How can we get a handle on our recurring sewing struggles? And what are the steps we need to take to coach ourselves through them? Building on from last episode’s discussion on gathering self knowledge, transformational coach and crafter, Kim Witten, gives us some practical, actionable steps we can take for greater sewing success and enjoyment. We also explore how to fall in love (or at least like) with garments that are associated with a fraught making experience, plus choosing when is a good time to take on sewing challenges. Support the podcast over on Patreon! Please complete the short Me-Made-May Workbook survey! Sign up to the Check Your Thread newsletter! You won’t regret it…. (but if you do, you can unsubscribe at any time). Find more about Kim’s work on her website, plus her excellent blog with a library of fantastic resources.  Sign up to her weekly ‘Hold That Thought’ newsletter to help you turn your overthinking into expert thinking.  Listen to Kim’s previous appearances on CYT:  Episode #71: Making Personal Manifestos with Kim Witten Episode #71: Self Knowledge for Sewing Success with Kim Witten
How much do you really know yourself, and how does self knowledge relate to your enjoyment of sewing? Yep, today we’re tackling some big questions with transformational coach and crafter, Kim Witten. What kind of learner are you? How closely do you follow the ‘rules’? What patterns of behaviour do you display when presented with challenges? We get into all this and learn how we can use self awareness to make positive changes that lead to more sewing satisfaction. We also hear about Kim’s unique and multi-layered pledge for this year’s Me-Made-May challenge, and the many takeaways she acquired from her first challenge.  Support the podcast over on Patreon! Learn more about @SewOver50’s excellent new endeavour #SewWhatYouNeedJune that comes on the back of a hectic Me-Made-May! Find more about Kim’s work on her website, plus her excellent blog with a library of fantastic resources.  Sign up to her weekly ‘Hold That Thought’ newsletter to help you turn your overthinking into expert thinking.  Listen to Kim’s previous appearance of CYT in Episode #71: Making Personal Manifestos with Kim Witten. If you need some help prioritising self care, download Kim’s free Self Care Menu Worksheet. Find the Stash Hub app on their website, on IG @stash_hub, or in your smart phone’s app store.  Kim’s Me-Made-May article on Medium is a fascinating read, and such an interesting and multi-layered take on the challenge.  Kim started and progressed on her sewing journey with the help of sewing classes at Ministry of Craft in Manchester, UK. Find out which of the Four Tendencies you adhere to with Gretchen Rubin’s free quiz.  Image source: Gretchen Rubin.  If procrastination (including procrasti-learning!) is something you regularly experience, the DUST model can help you understand it and to get yourself unstuck.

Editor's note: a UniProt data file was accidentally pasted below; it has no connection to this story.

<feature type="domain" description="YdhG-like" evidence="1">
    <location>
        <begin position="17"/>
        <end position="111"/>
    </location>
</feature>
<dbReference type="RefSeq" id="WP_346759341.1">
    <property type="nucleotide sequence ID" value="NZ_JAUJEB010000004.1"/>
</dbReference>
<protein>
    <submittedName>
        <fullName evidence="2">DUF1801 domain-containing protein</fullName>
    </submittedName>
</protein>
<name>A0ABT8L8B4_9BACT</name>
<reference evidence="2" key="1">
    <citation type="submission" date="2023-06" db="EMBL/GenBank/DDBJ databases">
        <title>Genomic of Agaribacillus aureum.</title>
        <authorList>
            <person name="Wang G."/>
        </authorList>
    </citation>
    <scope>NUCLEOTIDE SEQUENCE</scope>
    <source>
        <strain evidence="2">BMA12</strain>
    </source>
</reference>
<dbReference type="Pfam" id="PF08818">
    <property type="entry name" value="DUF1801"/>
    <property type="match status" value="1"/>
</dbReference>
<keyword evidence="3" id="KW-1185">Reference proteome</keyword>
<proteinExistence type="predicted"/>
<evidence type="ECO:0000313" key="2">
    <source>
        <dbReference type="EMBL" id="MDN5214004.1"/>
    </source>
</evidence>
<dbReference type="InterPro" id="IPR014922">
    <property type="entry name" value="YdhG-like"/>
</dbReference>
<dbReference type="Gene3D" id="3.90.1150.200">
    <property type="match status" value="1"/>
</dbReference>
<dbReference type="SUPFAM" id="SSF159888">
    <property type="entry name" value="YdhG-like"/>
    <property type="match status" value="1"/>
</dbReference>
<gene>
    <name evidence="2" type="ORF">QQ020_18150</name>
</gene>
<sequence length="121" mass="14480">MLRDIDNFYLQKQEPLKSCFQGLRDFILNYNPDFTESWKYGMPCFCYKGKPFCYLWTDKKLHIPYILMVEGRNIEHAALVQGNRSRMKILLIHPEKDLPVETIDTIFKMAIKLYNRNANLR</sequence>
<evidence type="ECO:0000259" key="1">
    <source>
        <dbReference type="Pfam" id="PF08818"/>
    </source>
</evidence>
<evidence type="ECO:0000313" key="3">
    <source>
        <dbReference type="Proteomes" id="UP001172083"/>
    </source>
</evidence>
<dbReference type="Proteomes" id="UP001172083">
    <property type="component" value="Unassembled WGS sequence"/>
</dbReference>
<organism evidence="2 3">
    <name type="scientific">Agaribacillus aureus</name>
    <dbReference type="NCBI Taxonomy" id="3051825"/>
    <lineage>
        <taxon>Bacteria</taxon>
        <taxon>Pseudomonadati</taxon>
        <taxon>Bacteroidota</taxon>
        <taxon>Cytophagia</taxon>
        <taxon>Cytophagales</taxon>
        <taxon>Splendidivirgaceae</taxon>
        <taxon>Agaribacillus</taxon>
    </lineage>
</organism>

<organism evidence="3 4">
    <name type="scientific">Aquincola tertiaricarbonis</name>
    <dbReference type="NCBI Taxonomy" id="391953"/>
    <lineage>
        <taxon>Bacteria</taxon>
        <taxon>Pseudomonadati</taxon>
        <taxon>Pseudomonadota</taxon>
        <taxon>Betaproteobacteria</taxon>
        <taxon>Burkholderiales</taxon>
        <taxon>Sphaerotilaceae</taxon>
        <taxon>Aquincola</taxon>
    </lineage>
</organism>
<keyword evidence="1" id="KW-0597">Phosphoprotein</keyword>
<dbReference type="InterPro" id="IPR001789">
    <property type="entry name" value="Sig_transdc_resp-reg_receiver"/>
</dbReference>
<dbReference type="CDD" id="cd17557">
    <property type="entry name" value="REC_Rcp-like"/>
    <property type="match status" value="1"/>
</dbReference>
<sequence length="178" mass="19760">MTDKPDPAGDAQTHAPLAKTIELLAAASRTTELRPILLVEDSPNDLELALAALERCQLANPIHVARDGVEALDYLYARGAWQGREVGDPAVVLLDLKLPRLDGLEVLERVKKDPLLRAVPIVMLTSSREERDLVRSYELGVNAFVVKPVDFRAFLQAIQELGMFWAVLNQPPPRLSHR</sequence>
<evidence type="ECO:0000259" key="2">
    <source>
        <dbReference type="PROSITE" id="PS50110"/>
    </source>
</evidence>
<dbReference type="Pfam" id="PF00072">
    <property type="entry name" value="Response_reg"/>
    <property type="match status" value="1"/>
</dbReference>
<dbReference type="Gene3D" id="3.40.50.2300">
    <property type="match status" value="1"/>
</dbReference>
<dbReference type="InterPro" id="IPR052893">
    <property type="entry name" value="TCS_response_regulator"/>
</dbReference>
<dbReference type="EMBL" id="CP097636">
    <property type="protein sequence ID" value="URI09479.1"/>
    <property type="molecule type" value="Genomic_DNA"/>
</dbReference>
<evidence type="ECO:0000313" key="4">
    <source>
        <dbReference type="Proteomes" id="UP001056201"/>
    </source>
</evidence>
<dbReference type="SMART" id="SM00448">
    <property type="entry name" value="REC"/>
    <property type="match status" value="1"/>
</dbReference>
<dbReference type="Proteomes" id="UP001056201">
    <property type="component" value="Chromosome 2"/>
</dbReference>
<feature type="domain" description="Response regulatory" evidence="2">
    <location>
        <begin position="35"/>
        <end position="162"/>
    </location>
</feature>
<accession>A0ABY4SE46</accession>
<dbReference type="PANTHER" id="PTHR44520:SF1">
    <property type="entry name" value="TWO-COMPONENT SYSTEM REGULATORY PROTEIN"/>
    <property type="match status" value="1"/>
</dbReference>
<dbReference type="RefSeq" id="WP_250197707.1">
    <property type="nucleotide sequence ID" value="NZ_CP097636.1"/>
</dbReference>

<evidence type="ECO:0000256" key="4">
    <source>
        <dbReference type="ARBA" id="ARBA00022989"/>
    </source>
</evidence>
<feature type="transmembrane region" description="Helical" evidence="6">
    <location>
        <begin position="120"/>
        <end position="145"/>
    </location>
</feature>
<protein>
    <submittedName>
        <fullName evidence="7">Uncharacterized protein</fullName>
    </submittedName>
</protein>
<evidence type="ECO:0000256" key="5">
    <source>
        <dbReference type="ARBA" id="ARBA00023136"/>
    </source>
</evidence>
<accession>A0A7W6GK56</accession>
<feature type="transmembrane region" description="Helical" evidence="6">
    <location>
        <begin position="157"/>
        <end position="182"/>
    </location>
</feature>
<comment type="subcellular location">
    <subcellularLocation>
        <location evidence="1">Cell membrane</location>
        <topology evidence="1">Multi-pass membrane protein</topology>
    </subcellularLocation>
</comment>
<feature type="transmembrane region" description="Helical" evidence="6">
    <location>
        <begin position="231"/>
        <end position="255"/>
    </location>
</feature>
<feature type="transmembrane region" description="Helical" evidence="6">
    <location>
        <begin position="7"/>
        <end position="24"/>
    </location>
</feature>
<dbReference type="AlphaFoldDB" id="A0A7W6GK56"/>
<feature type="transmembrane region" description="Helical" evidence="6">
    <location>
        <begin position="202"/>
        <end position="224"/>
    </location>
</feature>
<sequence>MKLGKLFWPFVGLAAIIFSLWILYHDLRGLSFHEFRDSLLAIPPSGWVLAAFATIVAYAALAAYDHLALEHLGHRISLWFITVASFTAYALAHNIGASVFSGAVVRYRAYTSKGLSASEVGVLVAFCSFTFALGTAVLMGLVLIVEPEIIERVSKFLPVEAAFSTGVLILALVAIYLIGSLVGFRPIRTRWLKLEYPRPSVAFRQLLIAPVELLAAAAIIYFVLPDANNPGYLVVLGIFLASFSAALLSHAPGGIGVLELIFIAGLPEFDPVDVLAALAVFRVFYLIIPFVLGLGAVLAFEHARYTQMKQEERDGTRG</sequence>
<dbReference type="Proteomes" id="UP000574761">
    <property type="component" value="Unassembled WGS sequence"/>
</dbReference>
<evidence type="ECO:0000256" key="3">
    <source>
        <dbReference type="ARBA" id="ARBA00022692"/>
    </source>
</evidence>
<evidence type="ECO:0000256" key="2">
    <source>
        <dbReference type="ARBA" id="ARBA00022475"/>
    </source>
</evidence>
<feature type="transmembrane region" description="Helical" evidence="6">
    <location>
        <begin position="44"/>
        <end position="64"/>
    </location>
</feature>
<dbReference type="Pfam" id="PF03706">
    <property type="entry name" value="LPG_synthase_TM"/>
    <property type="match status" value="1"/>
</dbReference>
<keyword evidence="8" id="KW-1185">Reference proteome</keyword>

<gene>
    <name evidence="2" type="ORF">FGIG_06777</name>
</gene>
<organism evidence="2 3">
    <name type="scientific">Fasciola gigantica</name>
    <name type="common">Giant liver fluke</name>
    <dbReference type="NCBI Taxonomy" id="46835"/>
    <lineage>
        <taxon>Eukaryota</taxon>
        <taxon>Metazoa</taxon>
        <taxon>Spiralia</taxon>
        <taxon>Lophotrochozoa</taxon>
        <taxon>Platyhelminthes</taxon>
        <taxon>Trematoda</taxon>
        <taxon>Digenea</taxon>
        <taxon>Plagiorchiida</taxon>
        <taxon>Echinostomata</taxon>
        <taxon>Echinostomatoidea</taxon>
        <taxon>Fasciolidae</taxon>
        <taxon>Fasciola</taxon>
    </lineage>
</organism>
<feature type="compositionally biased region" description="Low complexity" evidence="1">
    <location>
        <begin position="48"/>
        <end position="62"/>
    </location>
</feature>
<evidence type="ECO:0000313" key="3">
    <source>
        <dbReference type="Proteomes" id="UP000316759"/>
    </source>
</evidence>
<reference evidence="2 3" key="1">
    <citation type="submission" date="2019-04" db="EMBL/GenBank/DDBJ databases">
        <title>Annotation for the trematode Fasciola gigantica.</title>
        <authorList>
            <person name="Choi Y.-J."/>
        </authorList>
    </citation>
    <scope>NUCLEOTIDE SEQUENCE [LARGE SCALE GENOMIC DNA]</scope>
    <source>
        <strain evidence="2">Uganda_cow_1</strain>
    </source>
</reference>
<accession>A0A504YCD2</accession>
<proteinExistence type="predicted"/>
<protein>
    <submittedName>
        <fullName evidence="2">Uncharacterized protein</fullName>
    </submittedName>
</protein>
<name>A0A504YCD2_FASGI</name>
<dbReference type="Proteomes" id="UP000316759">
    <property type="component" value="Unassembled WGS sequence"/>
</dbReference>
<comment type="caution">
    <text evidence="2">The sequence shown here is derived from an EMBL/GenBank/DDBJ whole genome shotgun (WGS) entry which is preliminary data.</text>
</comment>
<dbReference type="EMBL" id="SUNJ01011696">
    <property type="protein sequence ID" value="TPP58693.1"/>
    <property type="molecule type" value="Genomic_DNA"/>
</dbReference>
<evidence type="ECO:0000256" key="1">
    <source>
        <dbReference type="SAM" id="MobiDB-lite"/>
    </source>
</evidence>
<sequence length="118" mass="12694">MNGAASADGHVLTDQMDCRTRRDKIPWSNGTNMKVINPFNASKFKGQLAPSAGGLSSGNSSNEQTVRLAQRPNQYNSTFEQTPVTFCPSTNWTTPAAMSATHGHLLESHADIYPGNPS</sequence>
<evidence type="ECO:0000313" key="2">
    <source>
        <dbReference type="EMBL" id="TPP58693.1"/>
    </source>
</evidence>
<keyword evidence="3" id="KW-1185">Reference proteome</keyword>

Have you ever tried pattern hacking (making changes to a sewing pattern to create a different look)? This episode is a wide ranging introduction to the topic. Whether you are new to this practice, or are a more seasoned ‘hacker’, by the end of this you should feel emboldened by the infinite possibilities!   Support the podcast over on Patreon! The patchwork denim quilted jacket is finally finished! Read all about it on my blog.  One way of thinking about pattern hacking is by breaking it down into these three approaches: Pattern-first - that is Choosing a pattern you own and considering how you can alter it to come up with a different look Style-first - that is finding inspiration for a garment from elsewhere, then looking through your patterns to find a good candidate to hack to get close to that inspiration. Frankensteining - taking two existing sewing patterns, or the parts of existing sewing patterns, and splicing them together to create a different looking garment.  My Fibre Mood Ermine/Norma Franken-garment is an example of taking the sleeve piece from one pattern and the bodice from another to create a new look. Suggested equipment for pattern hacking: Large format paper / pattern cutting or drafting paper / the dot and cross type or plain. Also consider large sheets of paper from an art shop or printing shop, the back of wide rolls of wrapping paper or rolls of paper from a business that regularly prints out plans and so on Some kind of ruler or set square (a metre or yard ruler is also super helpful) Pattern weights or pins Sharp pencils  Paper scissors Some kind of tape such as scotch, masking or washi tape Tape measure